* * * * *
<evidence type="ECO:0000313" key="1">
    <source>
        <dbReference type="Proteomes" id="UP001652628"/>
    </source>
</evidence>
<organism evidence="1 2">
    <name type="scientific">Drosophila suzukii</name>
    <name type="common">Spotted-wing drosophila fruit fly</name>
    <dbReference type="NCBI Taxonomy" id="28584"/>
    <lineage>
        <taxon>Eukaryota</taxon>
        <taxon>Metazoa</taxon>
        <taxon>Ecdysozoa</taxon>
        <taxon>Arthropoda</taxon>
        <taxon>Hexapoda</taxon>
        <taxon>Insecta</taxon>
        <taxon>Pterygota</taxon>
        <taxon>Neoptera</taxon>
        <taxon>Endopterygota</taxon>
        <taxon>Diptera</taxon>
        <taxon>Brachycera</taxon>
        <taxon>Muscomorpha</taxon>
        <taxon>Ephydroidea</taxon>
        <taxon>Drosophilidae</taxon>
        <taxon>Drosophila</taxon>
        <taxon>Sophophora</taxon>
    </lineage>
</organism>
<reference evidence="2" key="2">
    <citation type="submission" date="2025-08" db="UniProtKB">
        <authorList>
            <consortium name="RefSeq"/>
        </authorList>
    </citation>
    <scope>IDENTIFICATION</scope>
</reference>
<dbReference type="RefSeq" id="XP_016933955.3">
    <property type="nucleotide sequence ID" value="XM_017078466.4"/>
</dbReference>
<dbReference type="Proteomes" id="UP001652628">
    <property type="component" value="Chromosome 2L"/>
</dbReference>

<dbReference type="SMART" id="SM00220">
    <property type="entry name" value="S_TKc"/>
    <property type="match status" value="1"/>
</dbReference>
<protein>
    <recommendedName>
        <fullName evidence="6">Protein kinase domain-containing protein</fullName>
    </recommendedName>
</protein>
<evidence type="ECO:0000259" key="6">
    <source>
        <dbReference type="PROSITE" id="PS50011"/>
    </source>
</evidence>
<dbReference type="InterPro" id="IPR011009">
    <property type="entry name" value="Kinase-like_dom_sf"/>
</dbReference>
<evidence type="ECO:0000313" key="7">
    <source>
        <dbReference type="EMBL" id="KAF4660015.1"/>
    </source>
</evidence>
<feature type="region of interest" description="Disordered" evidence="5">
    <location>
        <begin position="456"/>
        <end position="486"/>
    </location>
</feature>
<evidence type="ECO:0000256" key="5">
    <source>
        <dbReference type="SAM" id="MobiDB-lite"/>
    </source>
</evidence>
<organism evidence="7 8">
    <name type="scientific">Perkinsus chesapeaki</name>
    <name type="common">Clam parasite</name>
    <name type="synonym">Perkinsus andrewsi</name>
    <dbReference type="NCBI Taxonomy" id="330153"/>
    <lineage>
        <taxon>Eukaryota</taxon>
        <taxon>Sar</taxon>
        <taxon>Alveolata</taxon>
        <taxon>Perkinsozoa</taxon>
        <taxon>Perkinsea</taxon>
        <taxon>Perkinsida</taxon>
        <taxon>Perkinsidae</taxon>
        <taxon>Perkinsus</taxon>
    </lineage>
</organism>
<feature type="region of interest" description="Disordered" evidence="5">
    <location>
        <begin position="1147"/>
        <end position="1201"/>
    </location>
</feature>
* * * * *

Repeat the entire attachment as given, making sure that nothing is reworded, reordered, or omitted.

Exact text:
<evidence type="ECO:0000313" key="1">
    <source>
        <dbReference type="Proteomes" id="UP001652628"/>
    </source>
</evidence>
<organism evidence="1 2">
    <name type="scientific">Drosophila suzukii</name>
    <name type="common">Spotted-wing drosophila fruit fly</name>
    <dbReference type="NCBI Taxonomy" id="28584"/>
    <lineage>
        <taxon>Eukaryota</taxon>
        <taxon>Metazoa</taxon>
        <taxon>Ecdysozoa</taxon>
        <taxon>Arthropoda</taxon>
        <taxon>Hexapoda</taxon>
        <taxon>Insecta</taxon>
        <taxon>Pterygota</taxon>
        <taxon>Neoptera</taxon>
        <taxon>Endopterygota</taxon>
        <taxon>Diptera</taxon>
        <taxon>Brachycera</taxon>
        <taxon>Muscomorpha</taxon>
        <taxon>Ephydroidea</taxon>
        <taxon>Drosophilidae</taxon>
        <taxon>Drosophila</taxon>
        <taxon>Sophophora</taxon>
    </lineage>
</organism>
<reference evidence="2" key="2">
    <citation type="submission" date="2025-08" db="UniProtKB">
        <authorList>
            <consortium name="RefSeq"/>
        </authorList>
    </citation>
    <scope>IDENTIFICATION</scope>
</reference>
<dbReference type="RefSeq" id="XP_016933955.3">
    <property type="nucleotide sequence ID" value="XM_017078466.4"/>
</dbReference>
<dbReference type="Proteomes" id="UP001652628">
    <property type="component" value="Chromosome 2L"/>
</dbReference>

<dbReference type="SMART" id="SM00220">
    <property type="entry name" value="S_TKc"/>
    <property type="match status" value="1"/>
</dbReference>
<protein>
    <recommendedName>
        <fullName evidence="6">Protein kinase domain-containing protein</fullName>
    </recommendedName>
</protein>
<evidence type="ECO:0000259" key="6">
    <source>
        <dbReference type="PROSITE" id="PS50011"/>
    </source>
</evidence>
<dbReference type="InterPro" id="IPR011009">
    <property type="entry name" value="Kinase-like_dom_sf"/>
</dbReference>
<evidence type="ECO:0000313" key="7">
    <source>
        <dbReference type="EMBL" id="KAF4660015.1"/>
    </source>
</evidence>
<feature type="region of interest" description="Disordered" evidence="5">
    <location>
        <begin position="456"/>
        <end position="486"/>
    </location>
</feature>
<evidence type="ECO:0000256" key="5">
    <source>
        <dbReference type="SAM" id="MobiDB-lite"/>
    </source>
</evidence>
<organism evidence="7 8">
    <name type="scientific">Perkinsus chesapeaki</name>
    <name type="common">Clam parasite</name>
    <name type="synonym">Perkinsus andrewsi</name>
    <dbReference type="NCBI Taxonomy" id="330153"/>
    <lineage>
        <taxon>Eukaryota</taxon>
        <taxon>Sar</taxon>
        <taxon>Alveolata</taxon>
        <taxon>Perkinsozoa</taxon>
        <taxon>Perkinsea</taxon>
        <taxon>Perkinsida</taxon>
        <taxon>Perkinsidae</taxon>
        <taxon>Perkinsus</taxon>
    </lineage>
</organism>
<feature type="region of interest" description="Disordered" evidence="5">
    <location>
        <begin position="1147"/>
        <end position="1201"/>
    </location>
</feature>